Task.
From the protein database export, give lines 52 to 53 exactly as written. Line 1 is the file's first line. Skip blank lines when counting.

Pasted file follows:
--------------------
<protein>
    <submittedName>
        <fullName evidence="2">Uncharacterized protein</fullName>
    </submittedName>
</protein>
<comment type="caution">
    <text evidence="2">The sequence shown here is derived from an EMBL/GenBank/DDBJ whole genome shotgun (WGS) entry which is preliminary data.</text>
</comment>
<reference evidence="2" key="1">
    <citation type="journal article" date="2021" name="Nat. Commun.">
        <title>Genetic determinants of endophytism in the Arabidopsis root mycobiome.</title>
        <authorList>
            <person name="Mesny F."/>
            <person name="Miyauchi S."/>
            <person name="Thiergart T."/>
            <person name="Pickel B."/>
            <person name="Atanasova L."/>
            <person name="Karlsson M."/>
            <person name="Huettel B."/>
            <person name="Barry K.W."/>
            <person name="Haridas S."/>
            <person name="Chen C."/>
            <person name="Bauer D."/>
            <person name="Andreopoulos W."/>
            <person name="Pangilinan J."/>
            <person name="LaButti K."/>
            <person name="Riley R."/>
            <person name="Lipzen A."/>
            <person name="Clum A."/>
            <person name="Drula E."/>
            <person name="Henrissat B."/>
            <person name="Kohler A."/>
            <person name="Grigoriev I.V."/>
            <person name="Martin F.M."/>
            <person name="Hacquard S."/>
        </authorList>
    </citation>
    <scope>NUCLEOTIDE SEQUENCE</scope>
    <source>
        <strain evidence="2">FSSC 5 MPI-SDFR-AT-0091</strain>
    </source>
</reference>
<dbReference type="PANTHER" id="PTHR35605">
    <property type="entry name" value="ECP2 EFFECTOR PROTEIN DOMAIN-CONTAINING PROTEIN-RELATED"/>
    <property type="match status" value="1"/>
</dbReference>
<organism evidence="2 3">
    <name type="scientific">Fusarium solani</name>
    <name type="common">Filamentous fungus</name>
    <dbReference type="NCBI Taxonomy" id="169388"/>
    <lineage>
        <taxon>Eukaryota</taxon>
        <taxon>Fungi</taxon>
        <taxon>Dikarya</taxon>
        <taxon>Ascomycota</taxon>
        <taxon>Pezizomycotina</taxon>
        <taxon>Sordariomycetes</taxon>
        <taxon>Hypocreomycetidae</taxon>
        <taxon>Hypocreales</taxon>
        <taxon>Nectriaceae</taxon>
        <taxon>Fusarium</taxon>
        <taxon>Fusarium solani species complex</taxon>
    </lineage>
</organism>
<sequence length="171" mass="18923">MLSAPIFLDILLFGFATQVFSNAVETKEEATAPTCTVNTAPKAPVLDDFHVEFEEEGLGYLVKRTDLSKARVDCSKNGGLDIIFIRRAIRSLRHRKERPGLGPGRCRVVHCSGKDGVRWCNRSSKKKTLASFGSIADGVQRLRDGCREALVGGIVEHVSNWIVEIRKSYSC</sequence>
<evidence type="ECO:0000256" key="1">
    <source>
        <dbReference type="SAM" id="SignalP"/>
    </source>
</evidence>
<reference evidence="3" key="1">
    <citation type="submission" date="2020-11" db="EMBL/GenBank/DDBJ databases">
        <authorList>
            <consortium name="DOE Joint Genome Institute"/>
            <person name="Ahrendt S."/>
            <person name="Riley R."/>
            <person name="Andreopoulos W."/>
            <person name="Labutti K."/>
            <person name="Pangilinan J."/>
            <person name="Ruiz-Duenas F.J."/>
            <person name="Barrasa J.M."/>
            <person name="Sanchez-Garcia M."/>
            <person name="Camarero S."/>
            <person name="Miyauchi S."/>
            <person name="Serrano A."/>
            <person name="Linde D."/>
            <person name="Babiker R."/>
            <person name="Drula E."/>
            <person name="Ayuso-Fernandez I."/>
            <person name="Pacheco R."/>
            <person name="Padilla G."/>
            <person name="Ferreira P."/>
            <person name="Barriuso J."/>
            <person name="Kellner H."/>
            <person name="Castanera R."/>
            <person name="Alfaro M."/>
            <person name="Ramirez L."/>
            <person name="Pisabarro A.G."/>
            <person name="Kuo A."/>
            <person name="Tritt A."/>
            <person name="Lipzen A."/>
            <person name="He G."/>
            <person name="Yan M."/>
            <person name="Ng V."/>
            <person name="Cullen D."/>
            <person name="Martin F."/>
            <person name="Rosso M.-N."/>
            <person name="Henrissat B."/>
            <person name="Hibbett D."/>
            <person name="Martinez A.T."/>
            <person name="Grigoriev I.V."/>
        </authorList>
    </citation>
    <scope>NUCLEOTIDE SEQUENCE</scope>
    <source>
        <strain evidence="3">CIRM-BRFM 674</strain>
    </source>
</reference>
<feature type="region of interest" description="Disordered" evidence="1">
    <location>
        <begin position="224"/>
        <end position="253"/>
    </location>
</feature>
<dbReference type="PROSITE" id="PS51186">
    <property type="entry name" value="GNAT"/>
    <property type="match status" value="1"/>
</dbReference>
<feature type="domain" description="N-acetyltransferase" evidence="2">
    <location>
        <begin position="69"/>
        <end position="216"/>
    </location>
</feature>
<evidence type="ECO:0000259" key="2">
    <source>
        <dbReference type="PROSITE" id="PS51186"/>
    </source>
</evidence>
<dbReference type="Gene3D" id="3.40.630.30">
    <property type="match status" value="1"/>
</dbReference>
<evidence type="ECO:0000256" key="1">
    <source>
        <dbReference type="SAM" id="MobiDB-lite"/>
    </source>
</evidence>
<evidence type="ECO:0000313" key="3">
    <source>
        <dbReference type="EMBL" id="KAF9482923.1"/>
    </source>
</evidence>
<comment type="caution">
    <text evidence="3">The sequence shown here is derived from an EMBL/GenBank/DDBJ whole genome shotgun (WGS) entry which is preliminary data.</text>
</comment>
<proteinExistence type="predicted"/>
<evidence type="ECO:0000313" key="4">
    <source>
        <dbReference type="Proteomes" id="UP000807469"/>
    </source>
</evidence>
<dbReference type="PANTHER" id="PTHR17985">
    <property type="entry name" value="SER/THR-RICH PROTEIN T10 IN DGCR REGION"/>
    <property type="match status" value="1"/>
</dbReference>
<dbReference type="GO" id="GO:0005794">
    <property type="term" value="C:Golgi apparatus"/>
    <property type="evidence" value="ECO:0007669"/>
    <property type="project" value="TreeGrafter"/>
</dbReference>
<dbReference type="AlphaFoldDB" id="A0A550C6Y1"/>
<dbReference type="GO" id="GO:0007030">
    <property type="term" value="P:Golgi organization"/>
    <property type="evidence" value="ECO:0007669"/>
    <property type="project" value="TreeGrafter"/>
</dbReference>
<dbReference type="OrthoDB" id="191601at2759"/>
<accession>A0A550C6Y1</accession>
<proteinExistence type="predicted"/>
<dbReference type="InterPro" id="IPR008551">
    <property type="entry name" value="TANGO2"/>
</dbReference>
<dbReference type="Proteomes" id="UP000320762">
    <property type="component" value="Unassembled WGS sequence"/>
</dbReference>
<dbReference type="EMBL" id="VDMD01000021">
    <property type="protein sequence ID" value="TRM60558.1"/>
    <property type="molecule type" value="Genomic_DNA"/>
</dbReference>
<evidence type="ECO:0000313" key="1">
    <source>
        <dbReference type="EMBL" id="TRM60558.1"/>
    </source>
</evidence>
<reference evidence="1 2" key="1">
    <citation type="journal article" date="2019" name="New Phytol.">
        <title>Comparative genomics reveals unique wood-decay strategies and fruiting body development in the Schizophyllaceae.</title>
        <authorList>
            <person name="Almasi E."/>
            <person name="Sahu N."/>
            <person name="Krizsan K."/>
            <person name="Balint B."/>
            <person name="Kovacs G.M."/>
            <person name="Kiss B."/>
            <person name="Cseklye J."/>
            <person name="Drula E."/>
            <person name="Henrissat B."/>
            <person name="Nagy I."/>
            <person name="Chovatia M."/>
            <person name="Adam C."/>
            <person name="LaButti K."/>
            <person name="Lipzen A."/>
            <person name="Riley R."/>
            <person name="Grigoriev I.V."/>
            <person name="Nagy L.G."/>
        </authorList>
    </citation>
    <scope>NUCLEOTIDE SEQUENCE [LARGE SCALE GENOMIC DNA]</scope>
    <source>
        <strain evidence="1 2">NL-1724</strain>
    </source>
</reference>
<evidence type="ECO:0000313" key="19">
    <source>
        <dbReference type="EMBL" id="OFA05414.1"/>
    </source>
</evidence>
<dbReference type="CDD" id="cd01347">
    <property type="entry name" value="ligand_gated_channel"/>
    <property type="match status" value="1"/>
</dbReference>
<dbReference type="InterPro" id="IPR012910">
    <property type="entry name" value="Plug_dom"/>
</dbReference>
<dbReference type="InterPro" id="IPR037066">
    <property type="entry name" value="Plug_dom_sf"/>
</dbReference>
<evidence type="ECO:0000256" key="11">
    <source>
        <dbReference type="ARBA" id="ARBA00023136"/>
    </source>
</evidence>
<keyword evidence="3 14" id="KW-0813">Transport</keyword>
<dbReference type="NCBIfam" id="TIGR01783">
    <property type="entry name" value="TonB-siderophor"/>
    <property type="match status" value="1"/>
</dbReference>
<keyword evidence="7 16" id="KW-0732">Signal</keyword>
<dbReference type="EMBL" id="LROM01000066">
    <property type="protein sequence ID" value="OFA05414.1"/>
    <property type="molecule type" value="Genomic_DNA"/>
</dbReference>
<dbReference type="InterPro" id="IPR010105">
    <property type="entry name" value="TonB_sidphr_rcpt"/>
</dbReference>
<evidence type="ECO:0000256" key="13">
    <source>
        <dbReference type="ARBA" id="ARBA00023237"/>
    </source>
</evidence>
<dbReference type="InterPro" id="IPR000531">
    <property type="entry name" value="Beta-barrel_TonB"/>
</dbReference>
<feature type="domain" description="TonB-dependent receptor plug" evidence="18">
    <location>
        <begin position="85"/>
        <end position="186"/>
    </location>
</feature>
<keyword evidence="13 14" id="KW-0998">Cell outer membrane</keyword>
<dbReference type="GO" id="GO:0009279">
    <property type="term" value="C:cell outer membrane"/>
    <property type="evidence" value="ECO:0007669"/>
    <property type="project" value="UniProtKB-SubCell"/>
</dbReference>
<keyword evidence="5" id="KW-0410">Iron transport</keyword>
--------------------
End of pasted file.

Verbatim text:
        <taxon>Eukaryota</taxon>
        <taxon>Fungi</taxon>